18 January 2005 -- UN Secretary-General Kofi Annan has urged the world to learn from the South Asian tsunami disaster.
He said more money spent now on disaster risk reduction could limit the loss of life and damage later from natural disasters.
Annan's comments come in a video message played at the opening today of a UN conference on disaster prevention. The five-day meeting is taking place in Kobi, Japan, which is marking the 10th anniversary of a powerful earthquake that killed more than 6,000 people.
Talks at the Kobe conference are expected to focus on the creation of a tsunami early-warning system for the Indian Ocean. The lack of such a system is blamed for some of deaths from the 26 December tsunami.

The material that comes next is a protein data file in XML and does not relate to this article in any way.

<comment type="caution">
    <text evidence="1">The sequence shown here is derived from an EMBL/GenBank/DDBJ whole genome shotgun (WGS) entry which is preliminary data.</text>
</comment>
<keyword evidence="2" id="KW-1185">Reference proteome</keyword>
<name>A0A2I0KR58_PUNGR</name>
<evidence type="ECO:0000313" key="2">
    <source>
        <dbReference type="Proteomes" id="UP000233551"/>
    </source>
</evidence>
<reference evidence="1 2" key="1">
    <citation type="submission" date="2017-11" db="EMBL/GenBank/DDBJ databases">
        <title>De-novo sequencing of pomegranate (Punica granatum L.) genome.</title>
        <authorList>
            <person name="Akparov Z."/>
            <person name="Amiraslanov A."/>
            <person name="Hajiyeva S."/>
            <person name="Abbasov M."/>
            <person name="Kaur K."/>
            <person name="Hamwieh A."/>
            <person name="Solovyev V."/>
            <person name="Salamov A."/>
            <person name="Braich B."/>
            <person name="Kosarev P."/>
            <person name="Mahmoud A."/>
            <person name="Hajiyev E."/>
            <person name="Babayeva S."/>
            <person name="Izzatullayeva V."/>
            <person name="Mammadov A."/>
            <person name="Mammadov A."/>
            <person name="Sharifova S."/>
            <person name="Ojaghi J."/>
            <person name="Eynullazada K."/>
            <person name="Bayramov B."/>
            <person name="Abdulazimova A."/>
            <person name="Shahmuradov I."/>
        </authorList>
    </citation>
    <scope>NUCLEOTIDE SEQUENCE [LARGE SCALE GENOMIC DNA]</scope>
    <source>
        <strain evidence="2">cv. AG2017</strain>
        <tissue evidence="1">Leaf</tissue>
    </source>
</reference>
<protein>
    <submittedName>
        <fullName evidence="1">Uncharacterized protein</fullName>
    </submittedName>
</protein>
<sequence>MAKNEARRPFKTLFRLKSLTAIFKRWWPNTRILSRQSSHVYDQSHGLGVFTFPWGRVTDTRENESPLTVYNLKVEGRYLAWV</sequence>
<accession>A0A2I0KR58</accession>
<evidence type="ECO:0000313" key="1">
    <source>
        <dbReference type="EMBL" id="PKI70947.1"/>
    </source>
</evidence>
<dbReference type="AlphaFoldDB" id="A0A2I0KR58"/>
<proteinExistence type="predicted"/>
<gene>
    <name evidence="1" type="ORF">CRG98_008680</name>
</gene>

More than 175,000 people were killed and millions left homeless by the disaster.
Meanwhile, a major UN report on world poverty has urged a vast increase in development aid to the world's poorest countries.
The new UN report says more than 500 million people could be lifted out of poverty, 250 million people would no longer be facing the threat of hunger, and 30 million children could be saved if rich countries double development aid over the next 10 years.
The report by 265 experts was presented yesterday to UN Secretary-General Annan.
The report adds that trade rules need to be changed and infrastructure developed in poorer countries to allow them to compete. It also calls for financing of workable poverty-reduction schemes put forward by the poorest nations themselves.